True, when the new bulbs came out a decade ago, they were big, they flickered, the light was unpleasantly sallow.
Today, the newest ones are small, they turn on instantly, they can be dimmed. And the light is more true.
Plus, they use about one-third the energy of an incandescent.
CFL sales now approach 200 million bulbs a year.
If this keeps up - if everyone in the U.S. replaced one incandescent with a CFL - the savings could light 2.5 million homes for a year, according to the DOE.
To illustrate the point, Delaware Valley Earth Force is bringing a bicycle-style generator to a May 6 community event, and children will get to see how much pedal-power it takes to light a CFL compared with an incandescent.
"We expect them to have a memorable experience," said executive director Janet Starwood.
The hurdle for CFLs is their purchase cost - maybe $2 versus 25 cents for an incandescent. But advocates claim a CFL will save $35 or more in operating costs over its lifetime.
People who get suckered into incandescents because of the low up-front cost are, in effect, "using Hummers in their homes," said Philips Lighting Co. spokesman Steve Goldmacher, likening bulbs to cars.
Another drawback is that CFLs contain mercury, a neurotoxin. Conscious of consumers' concern, manufacturers have worked to lessen the amount, and recycling options are emerging. Earlier this month, Ikea announced it was placing bulb-recycling bins in all its stores.
Support for CFLs is so strong that officials in Australia and California have called for an outright ban on incandescents. Canada announced Wednesday that it will ban their sale by 2012.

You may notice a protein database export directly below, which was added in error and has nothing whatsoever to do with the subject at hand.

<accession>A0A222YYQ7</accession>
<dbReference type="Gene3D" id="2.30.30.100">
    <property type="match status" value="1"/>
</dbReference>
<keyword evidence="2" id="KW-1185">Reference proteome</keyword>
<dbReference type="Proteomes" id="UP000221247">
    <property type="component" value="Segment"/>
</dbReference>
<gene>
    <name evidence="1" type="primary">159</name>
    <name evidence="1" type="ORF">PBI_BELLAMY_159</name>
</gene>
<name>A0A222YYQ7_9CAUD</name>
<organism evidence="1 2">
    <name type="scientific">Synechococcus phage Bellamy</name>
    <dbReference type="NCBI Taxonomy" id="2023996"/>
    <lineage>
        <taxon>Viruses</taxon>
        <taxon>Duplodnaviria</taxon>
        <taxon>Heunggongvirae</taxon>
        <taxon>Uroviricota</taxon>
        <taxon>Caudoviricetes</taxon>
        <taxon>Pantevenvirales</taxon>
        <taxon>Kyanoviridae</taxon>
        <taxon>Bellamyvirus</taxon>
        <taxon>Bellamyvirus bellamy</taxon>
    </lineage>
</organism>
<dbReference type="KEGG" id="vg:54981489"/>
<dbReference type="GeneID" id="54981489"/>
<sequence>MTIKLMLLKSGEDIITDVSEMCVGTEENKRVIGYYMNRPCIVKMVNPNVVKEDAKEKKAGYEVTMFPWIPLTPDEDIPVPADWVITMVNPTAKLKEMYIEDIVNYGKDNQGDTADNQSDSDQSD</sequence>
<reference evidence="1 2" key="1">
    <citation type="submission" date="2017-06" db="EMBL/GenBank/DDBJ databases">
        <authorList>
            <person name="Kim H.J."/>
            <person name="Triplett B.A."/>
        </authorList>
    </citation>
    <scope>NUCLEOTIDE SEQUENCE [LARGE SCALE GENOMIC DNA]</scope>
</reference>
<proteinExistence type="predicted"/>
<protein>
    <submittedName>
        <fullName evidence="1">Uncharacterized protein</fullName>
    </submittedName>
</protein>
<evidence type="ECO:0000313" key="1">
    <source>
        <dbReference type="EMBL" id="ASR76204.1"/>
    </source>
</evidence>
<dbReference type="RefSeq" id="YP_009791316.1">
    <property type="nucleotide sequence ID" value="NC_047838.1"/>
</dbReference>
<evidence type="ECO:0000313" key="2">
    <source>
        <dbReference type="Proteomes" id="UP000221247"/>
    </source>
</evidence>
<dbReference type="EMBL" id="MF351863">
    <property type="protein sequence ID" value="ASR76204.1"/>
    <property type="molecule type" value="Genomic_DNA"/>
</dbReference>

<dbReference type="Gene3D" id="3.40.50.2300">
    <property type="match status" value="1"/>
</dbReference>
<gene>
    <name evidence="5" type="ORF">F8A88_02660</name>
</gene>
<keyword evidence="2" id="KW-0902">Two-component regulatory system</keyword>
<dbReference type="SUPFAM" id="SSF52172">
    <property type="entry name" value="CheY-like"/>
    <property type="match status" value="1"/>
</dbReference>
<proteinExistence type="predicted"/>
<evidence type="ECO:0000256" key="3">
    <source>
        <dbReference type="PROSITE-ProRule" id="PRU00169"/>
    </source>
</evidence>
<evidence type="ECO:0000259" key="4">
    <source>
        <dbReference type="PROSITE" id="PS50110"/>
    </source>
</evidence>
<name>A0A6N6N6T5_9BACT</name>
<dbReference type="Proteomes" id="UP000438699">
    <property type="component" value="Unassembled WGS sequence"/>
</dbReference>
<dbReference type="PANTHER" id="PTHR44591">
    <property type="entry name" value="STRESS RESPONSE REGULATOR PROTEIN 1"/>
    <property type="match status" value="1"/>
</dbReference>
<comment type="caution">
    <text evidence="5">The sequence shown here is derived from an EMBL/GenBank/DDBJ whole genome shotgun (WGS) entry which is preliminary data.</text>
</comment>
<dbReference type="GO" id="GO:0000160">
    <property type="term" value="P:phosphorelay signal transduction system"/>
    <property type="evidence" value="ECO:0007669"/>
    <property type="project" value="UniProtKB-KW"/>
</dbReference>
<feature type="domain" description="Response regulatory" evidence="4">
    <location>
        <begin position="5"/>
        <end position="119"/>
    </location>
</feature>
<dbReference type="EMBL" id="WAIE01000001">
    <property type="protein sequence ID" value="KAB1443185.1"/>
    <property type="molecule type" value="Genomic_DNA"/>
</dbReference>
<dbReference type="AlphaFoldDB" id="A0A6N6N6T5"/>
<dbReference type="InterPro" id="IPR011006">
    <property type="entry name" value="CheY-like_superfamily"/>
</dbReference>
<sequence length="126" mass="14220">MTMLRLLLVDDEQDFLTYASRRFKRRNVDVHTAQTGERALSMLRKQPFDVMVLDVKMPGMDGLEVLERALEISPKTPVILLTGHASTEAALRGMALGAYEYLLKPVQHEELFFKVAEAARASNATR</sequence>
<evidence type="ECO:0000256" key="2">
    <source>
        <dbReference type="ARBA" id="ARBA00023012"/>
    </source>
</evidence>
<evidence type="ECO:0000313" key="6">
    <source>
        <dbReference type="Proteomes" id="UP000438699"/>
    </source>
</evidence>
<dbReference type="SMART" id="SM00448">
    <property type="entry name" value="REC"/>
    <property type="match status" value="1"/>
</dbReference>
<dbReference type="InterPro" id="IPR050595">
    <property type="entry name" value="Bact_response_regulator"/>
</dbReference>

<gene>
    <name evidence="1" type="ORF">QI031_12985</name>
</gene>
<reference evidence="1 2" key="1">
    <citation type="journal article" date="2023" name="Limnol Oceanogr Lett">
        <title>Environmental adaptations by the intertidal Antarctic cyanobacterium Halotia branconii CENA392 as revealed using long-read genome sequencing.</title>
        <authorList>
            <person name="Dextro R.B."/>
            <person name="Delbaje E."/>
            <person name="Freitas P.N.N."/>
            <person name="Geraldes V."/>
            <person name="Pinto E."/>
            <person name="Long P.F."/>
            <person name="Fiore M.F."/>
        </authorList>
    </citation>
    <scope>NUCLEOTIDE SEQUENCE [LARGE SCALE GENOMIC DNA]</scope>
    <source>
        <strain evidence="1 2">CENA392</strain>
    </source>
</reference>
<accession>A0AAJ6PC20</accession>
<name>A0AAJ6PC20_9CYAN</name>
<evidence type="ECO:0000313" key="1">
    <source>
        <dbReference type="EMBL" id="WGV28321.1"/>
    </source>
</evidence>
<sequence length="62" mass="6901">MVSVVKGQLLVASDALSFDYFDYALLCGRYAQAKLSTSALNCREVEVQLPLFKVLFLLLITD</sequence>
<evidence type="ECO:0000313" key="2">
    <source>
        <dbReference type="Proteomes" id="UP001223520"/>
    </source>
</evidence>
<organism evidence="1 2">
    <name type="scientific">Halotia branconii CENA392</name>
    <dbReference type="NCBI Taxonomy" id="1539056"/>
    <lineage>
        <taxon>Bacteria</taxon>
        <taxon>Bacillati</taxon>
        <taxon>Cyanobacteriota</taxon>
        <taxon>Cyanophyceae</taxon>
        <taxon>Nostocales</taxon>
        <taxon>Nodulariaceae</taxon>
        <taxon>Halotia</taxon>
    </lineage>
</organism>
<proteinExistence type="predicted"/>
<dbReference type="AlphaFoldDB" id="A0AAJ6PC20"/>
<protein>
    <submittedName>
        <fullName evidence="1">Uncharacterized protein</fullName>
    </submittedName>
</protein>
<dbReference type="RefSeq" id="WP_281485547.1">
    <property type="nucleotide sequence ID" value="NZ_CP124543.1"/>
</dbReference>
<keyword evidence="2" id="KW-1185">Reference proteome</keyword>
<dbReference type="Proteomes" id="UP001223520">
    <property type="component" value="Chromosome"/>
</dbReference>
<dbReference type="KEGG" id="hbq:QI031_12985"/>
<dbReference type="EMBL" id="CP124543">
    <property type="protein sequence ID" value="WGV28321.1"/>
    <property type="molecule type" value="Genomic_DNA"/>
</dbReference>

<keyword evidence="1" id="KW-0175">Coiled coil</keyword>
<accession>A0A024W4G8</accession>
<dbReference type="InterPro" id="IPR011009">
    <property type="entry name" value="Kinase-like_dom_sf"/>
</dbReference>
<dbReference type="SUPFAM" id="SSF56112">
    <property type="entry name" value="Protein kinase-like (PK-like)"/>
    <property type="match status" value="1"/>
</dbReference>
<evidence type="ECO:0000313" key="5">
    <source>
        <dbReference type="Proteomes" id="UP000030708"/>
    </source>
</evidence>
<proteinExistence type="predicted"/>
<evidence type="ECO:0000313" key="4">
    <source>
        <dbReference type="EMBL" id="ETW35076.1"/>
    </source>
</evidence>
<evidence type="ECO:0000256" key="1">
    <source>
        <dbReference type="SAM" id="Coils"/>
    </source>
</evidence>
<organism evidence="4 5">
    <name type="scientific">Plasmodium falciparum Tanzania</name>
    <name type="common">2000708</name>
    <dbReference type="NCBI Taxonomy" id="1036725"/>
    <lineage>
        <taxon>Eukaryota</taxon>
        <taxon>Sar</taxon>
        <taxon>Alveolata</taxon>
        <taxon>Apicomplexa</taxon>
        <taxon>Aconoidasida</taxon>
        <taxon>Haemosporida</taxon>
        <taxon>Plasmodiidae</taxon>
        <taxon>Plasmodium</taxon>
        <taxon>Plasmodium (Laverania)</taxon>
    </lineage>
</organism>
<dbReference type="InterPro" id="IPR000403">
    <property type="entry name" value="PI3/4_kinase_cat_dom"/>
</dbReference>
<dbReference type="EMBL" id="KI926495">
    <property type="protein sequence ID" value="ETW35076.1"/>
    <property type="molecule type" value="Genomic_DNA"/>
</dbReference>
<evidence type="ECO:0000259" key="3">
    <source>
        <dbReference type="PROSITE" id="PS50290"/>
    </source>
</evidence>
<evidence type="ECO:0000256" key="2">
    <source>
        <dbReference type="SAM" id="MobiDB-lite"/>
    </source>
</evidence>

In New Jersey, Assemblyman Larry Chatzidakis (R., Burlington) has introduced legislation to require CFLs for all state offices. "We're talking about desk lamps, hallways, chandeliers."
In March, Philips Lighting Co. and several environmental agencies announced a coalition to phase out incandescents, saying that by the end of a 10-year transition period the U.S. could save $18 billion a year in electricity bills and the energy output of 80 coal-fired power plants.
The rest of the industry isn't abandoning incandescents just yet. GE would like the government to set efficiency standards and let the myriad types of bulbs duke it out in the marketplace. GE just happens to have in the pipeline an incandescent that would be twice as efficient as today's.
Meanwhile, halogens are improving. Philips promises one by October that is 30 percent to 50 percent more efficient than an incandescent, plus it's dimmable.
In five or so years, when all those CFLs finally burn out, researchers expect to have LED lighting for household use.
The bulbs will be super-efficient and will last longer than your roof. "Put it in and forget about it," Goldmacher said.
They just have to figure out how to put the bulb atop a standard screw-in base and get the hue of the light right. At the moment, it's a tad blue.
On the horizon are OLEDs - organic light emitting diodes - that can be incorporated into walls and ceilings. They are basically sheets of light made from thin layers of organic material sandwiched between two electrodes.
Other researchers are working on innovations like solar collectors to gather light and pipe it into buildings via fiber optics.
"The technology is moving so quickly," said Richard Karney, of the DOE. "It's been a fantastic acceleration."
What to buy? Where to go? Guidance on lighting is at http://go.philly.com/earthEndText